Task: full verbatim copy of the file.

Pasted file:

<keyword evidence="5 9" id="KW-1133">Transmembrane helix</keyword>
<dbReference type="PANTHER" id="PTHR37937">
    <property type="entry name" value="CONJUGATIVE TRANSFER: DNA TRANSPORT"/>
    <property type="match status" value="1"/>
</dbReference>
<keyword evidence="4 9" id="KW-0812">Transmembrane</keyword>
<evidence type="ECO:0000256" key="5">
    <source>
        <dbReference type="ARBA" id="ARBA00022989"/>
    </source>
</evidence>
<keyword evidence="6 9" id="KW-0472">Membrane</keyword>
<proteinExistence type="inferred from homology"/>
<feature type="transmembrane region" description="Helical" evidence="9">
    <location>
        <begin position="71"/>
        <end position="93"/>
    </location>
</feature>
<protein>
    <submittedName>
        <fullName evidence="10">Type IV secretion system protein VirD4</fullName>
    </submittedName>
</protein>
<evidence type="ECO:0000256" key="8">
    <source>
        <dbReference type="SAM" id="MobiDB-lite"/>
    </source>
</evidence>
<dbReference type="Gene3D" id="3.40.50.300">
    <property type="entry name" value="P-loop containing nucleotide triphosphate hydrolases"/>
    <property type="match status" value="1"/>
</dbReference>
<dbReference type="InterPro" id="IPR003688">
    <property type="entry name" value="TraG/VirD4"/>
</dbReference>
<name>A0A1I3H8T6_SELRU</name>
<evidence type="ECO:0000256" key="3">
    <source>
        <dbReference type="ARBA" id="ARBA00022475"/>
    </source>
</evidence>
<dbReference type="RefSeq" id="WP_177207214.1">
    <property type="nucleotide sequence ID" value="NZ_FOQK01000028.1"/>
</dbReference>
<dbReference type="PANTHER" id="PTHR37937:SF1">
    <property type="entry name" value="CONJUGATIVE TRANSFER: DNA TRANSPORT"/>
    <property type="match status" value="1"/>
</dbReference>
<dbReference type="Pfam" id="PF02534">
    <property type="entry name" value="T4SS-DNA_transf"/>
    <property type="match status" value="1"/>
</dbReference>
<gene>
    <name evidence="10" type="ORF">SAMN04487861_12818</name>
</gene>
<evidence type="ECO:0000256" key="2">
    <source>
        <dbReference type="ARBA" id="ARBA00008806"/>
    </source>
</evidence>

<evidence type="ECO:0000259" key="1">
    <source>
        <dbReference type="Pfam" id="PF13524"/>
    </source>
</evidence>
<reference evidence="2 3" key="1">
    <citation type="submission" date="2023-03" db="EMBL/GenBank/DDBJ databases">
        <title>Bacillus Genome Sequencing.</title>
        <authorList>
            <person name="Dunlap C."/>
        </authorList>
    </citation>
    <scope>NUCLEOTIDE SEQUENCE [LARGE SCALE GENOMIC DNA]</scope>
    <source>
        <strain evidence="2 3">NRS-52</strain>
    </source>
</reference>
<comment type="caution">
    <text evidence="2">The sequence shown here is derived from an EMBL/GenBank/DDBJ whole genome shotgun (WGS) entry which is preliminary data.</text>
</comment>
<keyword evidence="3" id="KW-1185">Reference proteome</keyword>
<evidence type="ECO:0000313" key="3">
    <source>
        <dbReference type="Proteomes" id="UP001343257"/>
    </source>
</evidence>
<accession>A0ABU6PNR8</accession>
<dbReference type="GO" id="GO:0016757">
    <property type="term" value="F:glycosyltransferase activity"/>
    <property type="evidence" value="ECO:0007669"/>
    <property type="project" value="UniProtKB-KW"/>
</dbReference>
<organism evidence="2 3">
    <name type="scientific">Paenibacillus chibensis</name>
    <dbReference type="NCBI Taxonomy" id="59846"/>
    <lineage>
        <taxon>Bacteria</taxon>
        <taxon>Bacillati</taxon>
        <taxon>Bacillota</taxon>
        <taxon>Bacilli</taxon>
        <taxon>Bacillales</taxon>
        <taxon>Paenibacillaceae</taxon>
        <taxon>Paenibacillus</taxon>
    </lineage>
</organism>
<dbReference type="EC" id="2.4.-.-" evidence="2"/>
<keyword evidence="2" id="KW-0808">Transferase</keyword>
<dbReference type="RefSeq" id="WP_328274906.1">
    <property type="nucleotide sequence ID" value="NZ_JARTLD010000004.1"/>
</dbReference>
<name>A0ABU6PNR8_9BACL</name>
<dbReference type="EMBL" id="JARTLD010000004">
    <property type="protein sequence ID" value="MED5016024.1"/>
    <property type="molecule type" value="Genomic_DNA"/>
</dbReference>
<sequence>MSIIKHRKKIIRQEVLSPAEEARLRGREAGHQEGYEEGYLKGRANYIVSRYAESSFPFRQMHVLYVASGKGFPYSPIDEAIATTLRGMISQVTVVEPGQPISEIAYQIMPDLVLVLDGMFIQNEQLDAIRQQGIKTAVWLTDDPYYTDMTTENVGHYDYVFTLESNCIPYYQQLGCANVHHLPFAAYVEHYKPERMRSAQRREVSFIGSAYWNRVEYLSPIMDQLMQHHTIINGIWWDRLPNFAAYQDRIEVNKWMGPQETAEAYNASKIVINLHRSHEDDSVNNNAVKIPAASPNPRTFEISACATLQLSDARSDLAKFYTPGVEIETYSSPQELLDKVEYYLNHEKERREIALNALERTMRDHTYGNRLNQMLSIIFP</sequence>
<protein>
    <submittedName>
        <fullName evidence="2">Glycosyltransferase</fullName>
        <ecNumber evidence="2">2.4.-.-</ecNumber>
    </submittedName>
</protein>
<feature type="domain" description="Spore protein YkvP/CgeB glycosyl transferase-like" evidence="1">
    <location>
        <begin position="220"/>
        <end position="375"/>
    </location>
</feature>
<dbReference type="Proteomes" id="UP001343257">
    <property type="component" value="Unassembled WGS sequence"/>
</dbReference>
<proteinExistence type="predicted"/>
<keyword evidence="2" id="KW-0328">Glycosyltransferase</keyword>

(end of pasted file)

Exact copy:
<keyword evidence="5 9" id="KW-1133">Transmembrane helix</keyword>
<dbReference type="PANTHER" id="PTHR37937">
    <property type="entry name" value="CONJUGATIVE TRANSFER: DNA TRANSPORT"/>
    <property type="match status" value="1"/>
</dbReference>
<keyword evidence="4 9" id="KW-0812">Transmembrane</keyword>
<evidence type="ECO:0000256" key="5">
    <source>
        <dbReference type="ARBA" id="ARBA00022989"/>
    </source>
</evidence>
<keyword evidence="6 9" id="KW-0472">Membrane</keyword>
<proteinExistence type="inferred from homology"/>
<feature type="transmembrane region" description="Helical" evidence="9">
    <location>
        <begin position="71"/>
        <end position="93"/>
    </location>
</feature>
<protein>
    <submittedName>
        <fullName evidence="10">Type IV secretion system protein VirD4</fullName>
    </submittedName>
</protein>
<evidence type="ECO:0000256" key="8">
    <source>
        <dbReference type="SAM" id="MobiDB-lite"/>
    </source>
</evidence>
<dbReference type="Gene3D" id="3.40.50.300">
    <property type="entry name" value="P-loop containing nucleotide triphosphate hydrolases"/>
    <property type="match status" value="1"/>
</dbReference>
<dbReference type="InterPro" id="IPR003688">
    <property type="entry name" value="TraG/VirD4"/>
</dbReference>
<name>A0A1I3H8T6_SELRU</name>
<evidence type="ECO:0000256" key="3">
    <source>
        <dbReference type="ARBA" id="ARBA00022475"/>
    </source>
</evidence>
<dbReference type="RefSeq" id="WP_177207214.1">
    <property type="nucleotide sequence ID" value="NZ_FOQK01000028.1"/>
</dbReference>
<dbReference type="PANTHER" id="PTHR37937:SF1">
    <property type="entry name" value="CONJUGATIVE TRANSFER: DNA TRANSPORT"/>
    <property type="match status" value="1"/>
</dbReference>
<dbReference type="Pfam" id="PF02534">
    <property type="entry name" value="T4SS-DNA_transf"/>
    <property type="match status" value="1"/>
</dbReference>
<gene>
    <name evidence="10" type="ORF">SAMN04487861_12818</name>
</gene>
<evidence type="ECO:0000256" key="2">
    <source>
        <dbReference type="ARBA" id="ARBA00008806"/>
    </source>
</evidence>

<evidence type="ECO:0000259" key="1">
    <source>
        <dbReference type="Pfam" id="PF13524"/>
    </source>
</evidence>
<reference evidence="2 3" key="1">
    <citation type="submission" date="2023-03" db="EMBL/GenBank/DDBJ databases">
        <title>Bacillus Genome Sequencing.</title>
        <authorList>
            <person name="Dunlap C."/>
        </authorList>
    </citation>
    <scope>NUCLEOTIDE SEQUENCE [LARGE SCALE GENOMIC DNA]</scope>
    <source>
        <strain evidence="2 3">NRS-52</strain>
    </source>
</reference>
<comment type="caution">
    <text evidence="2">The sequence shown here is derived from an EMBL/GenBank/DDBJ whole genome shotgun (WGS) entry which is preliminary data.</text>
</comment>
<keyword evidence="3" id="KW-1185">Reference proteome</keyword>
<evidence type="ECO:0000313" key="3">
    <source>
        <dbReference type="Proteomes" id="UP001343257"/>
    </source>
</evidence>
<accession>A0ABU6PNR8</accession>
<dbReference type="GO" id="GO:0016757">
    <property type="term" value="F:glycosyltransferase activity"/>
    <property type="evidence" value="ECO:0007669"/>
    <property type="project" value="UniProtKB-KW"/>
</dbReference>
<organism evidence="2 3">
    <name type="scientific">Paenibacillus chibensis</name>
    <dbReference type="NCBI Taxonomy" id="59846"/>
    <lineage>
        <taxon>Bacteria</taxon>
        <taxon>Bacillati</taxon>
        <taxon>Bacillota</taxon>
        <taxon>Bacilli</taxon>
        <taxon>Bacillales</taxon>
        <taxon>Paenibacillaceae</taxon>
        <taxon>Paenibacillus</taxon>
    </lineage>
</organism>
<dbReference type="EC" id="2.4.-.-" evidence="2"/>
<keyword evidence="2" id="KW-0808">Transferase</keyword>
<dbReference type="RefSeq" id="WP_328274906.1">
    <property type="nucleotide sequence ID" value="NZ_JARTLD010000004.1"/>
</dbReference>
<name>A0ABU6PNR8_9BACL</name>
<dbReference type="EMBL" id="JARTLD010000004">
    <property type="protein sequence ID" value="MED5016024.1"/>
    <property type="molecule type" value="Genomic_DNA"/>
</dbReference>
<sequence>MSIIKHRKKIIRQEVLSPAEEARLRGREAGHQEGYEEGYLKGRANYIVSRYAESSFPFRQMHVLYVASGKGFPYSPIDEAIATTLRGMISQVTVVEPGQPISEIAYQIMPDLVLVLDGMFIQNEQLDAIRQQGIKTAVWLTDDPYYTDMTTENVGHYDYVFTLESNCIPYYQQLGCANVHHLPFAAYVEHYKPERMRSAQRREVSFIGSAYWNRVEYLSPIMDQLMQHHTIINGIWWDRLPNFAAYQDRIEVNKWMGPQETAEAYNASKIVINLHRSHEDDSVNNNAVKIPAASPNPRTFEISACATLQLSDARSDLAKFYTPGVEIETYSSPQELLDKVEYYLNHEKERREIALNALERTMRDHTYGNRLNQMLSIIFP</sequence>
<protein>
    <submittedName>
        <fullName evidence="2">Glycosyltransferase</fullName>
        <ecNumber evidence="2">2.4.-.-</ecNumber>
    </submittedName>
</protein>
<feature type="domain" description="Spore protein YkvP/CgeB glycosyl transferase-like" evidence="1">
    <location>
        <begin position="220"/>
        <end position="375"/>
    </location>
</feature>
<dbReference type="Proteomes" id="UP001343257">
    <property type="component" value="Unassembled WGS sequence"/>
</dbReference>
<proteinExistence type="predicted"/>
<keyword evidence="2" id="KW-0328">Glycosyltransferase</keyword>